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A child of immigrant parents, Ferlinghetti persevered through the terrible loss of his mother and father at an early age. Intermittently orphaned and raised by an aunt and family friends, he attended a number of secondary schools on his way to a journalism degree from the University of North Carolina at Chapel Hill.
Following the bombing of Pearl Harbor, he served as a naval officer during World War II where he participated in the Normandy invasion and saw the devastation of the atomic bomb dropped on Nagasaki. Those experiences undoubtedly influenced the man he became and his artistic reflections upon them have influenced generations to follow.
After the war, he returned to his studies earning graduate degrees from Columbia University and the Sorbonne. In 1951 he came to San Francisco—the place where he would start a literary revolution. Along with partner Peter Martin, he founded the City Lights Bookstore in 1953 and shortly thereafter City Lights Press, institutions that—to borrow his words—"paint light on the walls of life."
At City Lights, Ferlinghetti convened some of the greatest literary minds of the beat generation. Jack Kerouac, Allen Ginsberg, William Burroughs, Diane di Prima and a host of others embraced his notion of literature that was both relevant and accessible to the masses. Their work questioned the assumptions of established society and boldly intertwined art and politics.
He has written more than 35 books of poetry which urged poets to be engaged in the political and cultural life of the country. As he writes in “Populist Manifesto”. 36th book of poetry, called “time of Useful Consciousness”. Hailed by the New York Times as his best work, it is a call for action while there is still time.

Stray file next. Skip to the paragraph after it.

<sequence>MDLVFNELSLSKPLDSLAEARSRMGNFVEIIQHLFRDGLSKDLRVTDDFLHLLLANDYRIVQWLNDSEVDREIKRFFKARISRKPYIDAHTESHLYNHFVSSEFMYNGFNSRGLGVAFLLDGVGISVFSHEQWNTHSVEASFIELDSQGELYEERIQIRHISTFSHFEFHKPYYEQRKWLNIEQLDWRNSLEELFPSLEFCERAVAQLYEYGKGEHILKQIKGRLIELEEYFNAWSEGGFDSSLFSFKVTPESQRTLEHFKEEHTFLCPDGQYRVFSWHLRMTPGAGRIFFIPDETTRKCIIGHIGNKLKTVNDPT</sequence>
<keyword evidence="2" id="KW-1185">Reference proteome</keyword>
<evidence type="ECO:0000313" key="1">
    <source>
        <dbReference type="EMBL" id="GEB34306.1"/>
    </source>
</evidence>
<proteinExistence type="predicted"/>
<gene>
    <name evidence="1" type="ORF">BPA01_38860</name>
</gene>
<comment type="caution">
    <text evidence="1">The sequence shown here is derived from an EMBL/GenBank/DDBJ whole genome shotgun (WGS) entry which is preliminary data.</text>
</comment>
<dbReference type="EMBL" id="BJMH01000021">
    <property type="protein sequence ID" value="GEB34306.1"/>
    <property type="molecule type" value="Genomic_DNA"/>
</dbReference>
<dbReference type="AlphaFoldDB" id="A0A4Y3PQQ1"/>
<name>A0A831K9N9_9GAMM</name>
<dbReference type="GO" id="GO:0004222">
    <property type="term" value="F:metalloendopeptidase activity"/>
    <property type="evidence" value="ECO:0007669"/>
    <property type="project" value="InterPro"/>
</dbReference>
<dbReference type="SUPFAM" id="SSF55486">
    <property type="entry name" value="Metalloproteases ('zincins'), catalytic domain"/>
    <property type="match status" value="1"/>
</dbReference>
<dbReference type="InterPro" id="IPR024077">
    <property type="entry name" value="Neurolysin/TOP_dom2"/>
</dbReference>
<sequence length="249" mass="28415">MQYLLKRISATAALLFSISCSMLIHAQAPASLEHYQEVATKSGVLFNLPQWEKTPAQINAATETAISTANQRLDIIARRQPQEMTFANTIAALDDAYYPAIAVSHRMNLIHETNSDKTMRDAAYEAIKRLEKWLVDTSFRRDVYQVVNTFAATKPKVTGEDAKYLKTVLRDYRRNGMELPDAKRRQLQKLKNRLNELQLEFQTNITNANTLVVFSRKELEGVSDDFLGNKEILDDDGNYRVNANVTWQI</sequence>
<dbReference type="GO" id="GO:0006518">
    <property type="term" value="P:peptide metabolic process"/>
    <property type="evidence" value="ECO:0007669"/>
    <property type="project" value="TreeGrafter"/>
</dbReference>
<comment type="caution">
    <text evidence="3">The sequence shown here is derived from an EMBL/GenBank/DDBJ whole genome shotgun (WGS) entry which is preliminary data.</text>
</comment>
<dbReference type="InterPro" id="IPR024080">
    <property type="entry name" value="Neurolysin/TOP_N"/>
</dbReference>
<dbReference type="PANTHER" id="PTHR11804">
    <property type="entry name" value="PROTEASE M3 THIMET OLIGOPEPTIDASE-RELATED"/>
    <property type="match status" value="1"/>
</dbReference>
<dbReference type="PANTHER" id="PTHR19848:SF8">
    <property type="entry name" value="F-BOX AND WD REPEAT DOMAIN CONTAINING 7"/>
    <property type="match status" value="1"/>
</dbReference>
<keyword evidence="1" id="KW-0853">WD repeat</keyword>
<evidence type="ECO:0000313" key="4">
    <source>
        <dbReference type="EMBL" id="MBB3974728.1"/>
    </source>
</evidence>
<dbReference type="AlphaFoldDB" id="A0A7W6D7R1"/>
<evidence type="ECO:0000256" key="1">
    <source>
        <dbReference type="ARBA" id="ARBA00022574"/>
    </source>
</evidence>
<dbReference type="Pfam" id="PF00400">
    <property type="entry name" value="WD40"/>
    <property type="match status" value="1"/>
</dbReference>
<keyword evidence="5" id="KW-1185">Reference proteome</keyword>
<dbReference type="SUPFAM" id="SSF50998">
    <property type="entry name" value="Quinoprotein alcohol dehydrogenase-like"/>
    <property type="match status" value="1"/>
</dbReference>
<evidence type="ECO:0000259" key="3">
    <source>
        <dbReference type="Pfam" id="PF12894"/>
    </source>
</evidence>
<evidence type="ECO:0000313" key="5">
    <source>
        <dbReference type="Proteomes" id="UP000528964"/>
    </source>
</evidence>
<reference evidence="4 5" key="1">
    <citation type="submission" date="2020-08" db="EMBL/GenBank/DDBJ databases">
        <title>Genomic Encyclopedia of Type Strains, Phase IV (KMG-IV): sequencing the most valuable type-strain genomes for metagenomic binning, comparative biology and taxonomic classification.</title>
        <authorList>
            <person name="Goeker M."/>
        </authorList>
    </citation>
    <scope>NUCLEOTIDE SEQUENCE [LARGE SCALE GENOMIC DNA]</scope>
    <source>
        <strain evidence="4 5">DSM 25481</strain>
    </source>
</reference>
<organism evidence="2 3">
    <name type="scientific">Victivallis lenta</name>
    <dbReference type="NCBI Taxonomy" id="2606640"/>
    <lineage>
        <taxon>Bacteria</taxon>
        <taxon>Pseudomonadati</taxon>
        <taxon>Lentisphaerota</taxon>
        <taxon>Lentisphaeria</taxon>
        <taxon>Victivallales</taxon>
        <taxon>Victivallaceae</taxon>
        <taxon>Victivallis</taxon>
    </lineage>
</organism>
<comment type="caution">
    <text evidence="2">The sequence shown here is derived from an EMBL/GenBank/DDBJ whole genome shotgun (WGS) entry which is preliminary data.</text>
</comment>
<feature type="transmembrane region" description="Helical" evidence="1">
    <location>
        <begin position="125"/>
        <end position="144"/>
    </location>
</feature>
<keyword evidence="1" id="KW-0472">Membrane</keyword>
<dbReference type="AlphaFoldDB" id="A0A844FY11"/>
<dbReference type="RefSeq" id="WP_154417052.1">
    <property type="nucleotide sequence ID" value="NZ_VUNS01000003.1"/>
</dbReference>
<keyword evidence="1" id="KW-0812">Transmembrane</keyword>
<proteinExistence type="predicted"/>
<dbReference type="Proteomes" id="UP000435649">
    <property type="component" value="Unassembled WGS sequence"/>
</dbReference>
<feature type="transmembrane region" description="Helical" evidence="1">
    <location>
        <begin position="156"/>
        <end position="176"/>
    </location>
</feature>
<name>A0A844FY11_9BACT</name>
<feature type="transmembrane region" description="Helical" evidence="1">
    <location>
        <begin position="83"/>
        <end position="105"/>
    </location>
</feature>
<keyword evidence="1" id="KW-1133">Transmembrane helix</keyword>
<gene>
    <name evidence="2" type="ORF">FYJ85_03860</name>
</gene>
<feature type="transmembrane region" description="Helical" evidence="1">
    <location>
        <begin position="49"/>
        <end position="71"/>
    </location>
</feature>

Ferlinghetti has lived a life of conviction and courage and he ardently defended artists who challenged the world around them. He published the writing of Charles Bukoski, Howard Zinn, Neal Cassady and many other counterculture thought leaders at a time when their contributions were considered to be disruptive. Indeed, Ferlinghetti faced criminal charges for publishing and selling Allen Ginsberg's Howl. He was acquitted in 1957, and the landscape of American literature changed forever.
In recognition of his tremendous contributions to literature and art and to an extraordinary life dedicated to fostering a renaissance of wonder, San Francisco State University confer upon Lawrence Ferlinghetti the honorary degree, Doctor of Fine Arts. He has been the recipient of numerous prizes, including the Los Angeles Times’ Robert Kirsch Award, the BABRA Award for Lifetime Achievement, the National Book Critics Circle Ivan Sandrof Award for Contribution to American Arts and Letters, and the American Civil Liberties Union’s Earl Warren Award. He was awarded the Key to the City of Florence, Italy, for his work as an artist He received the highest honor awarded by the President of Italy, with a title of Cavaliere.
May Ferlinghetti’s voice and courage continue to inspire others to follow in his footsteps. As the song states “The “Beat” goes on. Ferlinghetti, recently passed at age 101.
Fielding Graduate University article Valerie Malhotra Bentz, Examiner, Washington Post, Literary Hub, Corinne Segal and San Francisco State University
Recipe for Happiness in Khabarovsk or Anyplace
"One grand boulevard with trees
with one grand café in sun
with strong black coffee in very small cups
One not necessarily very beautiful
man or woman who loves you
One fine day"
By Lawrence Ferlinghetti